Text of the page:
The Olive Harvest

Greg Corradini

SDir. Hanna Elias

Set amidst the brutal Israeli and Palestinian conflict, “The Olive Harvest” is a film struggling to be a dramatic social critique.

Palestinian political prisoner Mazen (Mazen Saade) returns home a hero after burning Israeli settlements that were encroaching his village’s olive groves.

Now a poet and practitioner of peace, Mazen settles down to farm the olive groves but accidentally falls for his younger brother Taher’s (Taher Najeeb) secret lover Raeda (Raeda Adon).

The love triangle brings about the central conflict in “The Olive Harvest.”

The brothers’ kinship and mutual land sharing turns into a bitter and violent feud that director and writer Hanna Elias attempts to link with the larger Israeli and Palestinian conflict.

Although Elias, a graduate of the University of California, Los Angeles film school, tries to frame “The Olive Harvest” as a poignant drama, the tight narrative quickly unwinds into underdeveloped characters and subplots.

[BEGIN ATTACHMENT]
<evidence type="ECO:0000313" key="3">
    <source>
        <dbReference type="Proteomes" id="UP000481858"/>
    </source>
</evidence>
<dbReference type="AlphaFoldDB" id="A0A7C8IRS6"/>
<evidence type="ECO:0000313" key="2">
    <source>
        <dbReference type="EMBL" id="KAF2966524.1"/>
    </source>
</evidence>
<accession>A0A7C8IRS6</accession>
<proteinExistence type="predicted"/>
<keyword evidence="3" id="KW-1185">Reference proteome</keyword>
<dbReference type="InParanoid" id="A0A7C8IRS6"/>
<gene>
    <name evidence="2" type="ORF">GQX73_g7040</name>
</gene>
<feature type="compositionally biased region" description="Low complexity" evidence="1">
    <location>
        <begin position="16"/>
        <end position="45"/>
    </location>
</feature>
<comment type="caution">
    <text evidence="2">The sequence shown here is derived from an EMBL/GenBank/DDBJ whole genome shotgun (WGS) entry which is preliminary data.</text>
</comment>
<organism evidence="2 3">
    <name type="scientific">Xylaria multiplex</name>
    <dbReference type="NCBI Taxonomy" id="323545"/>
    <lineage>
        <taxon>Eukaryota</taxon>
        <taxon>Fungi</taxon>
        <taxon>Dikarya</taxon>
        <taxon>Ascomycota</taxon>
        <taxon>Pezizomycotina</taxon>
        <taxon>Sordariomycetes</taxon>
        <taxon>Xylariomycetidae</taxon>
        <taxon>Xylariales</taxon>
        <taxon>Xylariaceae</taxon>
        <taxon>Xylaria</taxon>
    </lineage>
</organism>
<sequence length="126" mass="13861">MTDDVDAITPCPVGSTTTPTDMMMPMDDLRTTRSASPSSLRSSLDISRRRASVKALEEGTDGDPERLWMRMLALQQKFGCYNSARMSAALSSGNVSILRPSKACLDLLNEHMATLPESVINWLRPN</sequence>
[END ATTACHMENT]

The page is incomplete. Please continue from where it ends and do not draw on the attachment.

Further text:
Montage moments seem pushy and melodramatic. Before strong characters are set in motion, viewers are hit with an ineffective montage. Compassionate music plays while Mazen sits in poetic contemplation, Raeda cries and open shots show the Israeli settlements being constructed.

Filmed with an Israeli crew and Palestinian actors, Elias’ “The Olive Harvest” has significance because it at least tries to expose the absurdity of violence that pervades the conflict.

Unfortunately, the Palestinian/Israeli conflict is wrenching enough that it doesn’t need any further dramatic baggage.